Similar to its impact on other areas, the pandemic didn't so much create new trends as accelerate existing ones. In the 12 months prior to our research (conducted in March 2020), 63.5% of workers had created at least one shadow IT account. When the pandemic hit, everyone was scrambling to adjust to a remote setup, which meant seeking out new software to accommodate those new workflows. So, there's little doubt that there's been an uptick in shadow IT accounts being created during the pandemic.
SEE: Cybersecurity: Let's get tactical (free PDF) (TechRepublic)
Scott Matteson: How long is this expected to go on?
Matt Davey: As long as this remote work moment lasts, this will continue.
We're not going back to the way things were anytime soon. Many companies are looking at their office space and wondering why they were paying those expensive leases in the first place. Some have already given their employees the option of working from home permanently.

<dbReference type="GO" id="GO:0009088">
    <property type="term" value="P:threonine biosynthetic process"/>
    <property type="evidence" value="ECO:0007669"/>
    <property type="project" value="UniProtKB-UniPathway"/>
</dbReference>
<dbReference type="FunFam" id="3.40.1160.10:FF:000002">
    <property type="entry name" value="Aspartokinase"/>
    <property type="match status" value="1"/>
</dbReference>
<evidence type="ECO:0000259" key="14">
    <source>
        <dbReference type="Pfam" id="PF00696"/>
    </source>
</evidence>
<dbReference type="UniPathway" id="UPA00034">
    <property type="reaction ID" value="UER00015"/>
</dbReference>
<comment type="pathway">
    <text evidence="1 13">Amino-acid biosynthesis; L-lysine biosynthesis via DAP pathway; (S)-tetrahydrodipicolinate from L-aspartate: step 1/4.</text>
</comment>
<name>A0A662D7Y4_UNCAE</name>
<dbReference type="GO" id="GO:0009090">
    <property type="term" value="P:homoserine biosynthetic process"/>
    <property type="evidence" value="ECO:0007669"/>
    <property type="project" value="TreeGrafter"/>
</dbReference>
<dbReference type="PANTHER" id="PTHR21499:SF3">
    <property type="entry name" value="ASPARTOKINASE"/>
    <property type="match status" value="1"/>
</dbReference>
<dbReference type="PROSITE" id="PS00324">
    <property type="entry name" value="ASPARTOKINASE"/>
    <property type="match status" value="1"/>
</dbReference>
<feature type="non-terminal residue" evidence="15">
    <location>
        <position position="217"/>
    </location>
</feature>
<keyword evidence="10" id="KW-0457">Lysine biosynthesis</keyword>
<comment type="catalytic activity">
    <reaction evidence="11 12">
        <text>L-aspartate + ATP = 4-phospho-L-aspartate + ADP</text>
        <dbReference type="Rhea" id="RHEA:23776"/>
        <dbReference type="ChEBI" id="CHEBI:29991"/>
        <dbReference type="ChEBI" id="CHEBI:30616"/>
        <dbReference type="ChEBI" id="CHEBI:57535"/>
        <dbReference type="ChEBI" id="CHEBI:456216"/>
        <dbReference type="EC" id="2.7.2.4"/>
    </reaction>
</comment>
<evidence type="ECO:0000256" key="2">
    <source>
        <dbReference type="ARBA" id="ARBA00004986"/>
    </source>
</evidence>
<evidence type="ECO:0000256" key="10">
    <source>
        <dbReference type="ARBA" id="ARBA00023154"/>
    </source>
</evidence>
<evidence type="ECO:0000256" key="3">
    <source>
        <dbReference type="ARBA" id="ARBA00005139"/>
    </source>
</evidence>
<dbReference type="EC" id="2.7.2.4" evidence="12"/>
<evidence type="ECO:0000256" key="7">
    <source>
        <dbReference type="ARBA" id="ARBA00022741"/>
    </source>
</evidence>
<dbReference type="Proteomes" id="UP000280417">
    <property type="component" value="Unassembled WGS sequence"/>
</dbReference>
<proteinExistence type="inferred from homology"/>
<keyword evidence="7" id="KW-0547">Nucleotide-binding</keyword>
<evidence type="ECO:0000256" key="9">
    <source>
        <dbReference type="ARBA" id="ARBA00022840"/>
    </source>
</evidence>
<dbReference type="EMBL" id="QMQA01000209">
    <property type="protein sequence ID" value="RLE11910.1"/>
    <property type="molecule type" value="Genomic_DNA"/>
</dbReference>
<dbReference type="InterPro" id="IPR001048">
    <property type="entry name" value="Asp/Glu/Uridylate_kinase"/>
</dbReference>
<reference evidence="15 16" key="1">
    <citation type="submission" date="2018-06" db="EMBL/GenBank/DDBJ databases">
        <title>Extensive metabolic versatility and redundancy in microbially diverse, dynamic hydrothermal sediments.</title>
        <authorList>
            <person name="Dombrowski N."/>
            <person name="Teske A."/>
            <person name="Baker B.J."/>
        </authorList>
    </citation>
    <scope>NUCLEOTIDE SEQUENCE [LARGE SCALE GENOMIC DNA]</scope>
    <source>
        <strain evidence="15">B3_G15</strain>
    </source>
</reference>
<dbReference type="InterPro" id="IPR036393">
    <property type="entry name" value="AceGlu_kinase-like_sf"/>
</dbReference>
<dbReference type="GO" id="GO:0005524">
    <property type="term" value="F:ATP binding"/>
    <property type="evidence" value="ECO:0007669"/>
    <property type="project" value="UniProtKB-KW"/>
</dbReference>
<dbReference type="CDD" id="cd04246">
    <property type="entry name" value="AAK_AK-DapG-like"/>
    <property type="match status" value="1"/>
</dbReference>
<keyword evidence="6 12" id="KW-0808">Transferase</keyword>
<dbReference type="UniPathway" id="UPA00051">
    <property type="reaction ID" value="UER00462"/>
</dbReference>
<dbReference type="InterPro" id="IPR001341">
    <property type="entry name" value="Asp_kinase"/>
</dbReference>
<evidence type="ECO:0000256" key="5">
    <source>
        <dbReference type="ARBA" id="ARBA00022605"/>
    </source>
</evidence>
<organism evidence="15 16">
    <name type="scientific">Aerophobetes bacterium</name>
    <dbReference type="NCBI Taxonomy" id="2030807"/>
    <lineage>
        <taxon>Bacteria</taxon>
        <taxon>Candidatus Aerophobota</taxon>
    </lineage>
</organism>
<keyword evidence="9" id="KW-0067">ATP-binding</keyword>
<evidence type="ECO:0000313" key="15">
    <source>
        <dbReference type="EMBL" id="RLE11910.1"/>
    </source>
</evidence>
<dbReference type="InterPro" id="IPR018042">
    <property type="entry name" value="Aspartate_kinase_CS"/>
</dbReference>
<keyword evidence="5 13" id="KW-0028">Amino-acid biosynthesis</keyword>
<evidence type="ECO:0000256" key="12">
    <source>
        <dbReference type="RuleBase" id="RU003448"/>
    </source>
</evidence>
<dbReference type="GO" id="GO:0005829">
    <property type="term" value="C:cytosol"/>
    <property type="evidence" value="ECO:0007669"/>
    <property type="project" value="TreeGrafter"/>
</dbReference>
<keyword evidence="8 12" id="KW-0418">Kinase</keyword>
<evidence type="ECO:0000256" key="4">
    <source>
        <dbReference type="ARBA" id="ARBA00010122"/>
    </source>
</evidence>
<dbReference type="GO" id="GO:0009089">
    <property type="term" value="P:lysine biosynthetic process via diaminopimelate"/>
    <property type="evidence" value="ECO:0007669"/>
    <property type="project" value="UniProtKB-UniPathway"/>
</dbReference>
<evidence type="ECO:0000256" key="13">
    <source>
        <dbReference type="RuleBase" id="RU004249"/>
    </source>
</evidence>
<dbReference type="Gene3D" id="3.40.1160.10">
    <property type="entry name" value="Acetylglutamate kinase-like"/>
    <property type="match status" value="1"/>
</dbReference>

That being the case, I think it's more helpful to talk about the new normal, rather than things going back to the way they were. Again, this is the result of things that were already happening. In our research, 64% of employees said their company was prepared for the switch to remote work. That means that many saw the writing on the wall and had made the proper investments before COVID-19 turned the world on its head.
And now that that initial investment's been made, those firms can focus on optimizing for a future in which remote work is, if not the default, certainly a much bigger part of the picture.
Scott Matteson: Are there any proposed or confirmed remedies you might recommend?
Matt Davey: It's easy to say that the right balance of productivity and security will be different for every company, but I want to go further and reframe that conversation altogether. As WFH reconfigures our entire infrastructure, pitting security against productivity becomes less helpful.
Instead, we should think about IT becoming more of a trusted business partner. That means letting workers choose their tools and accommodating them—their stated goals of getting more done in the name of the business are what we all want, after all.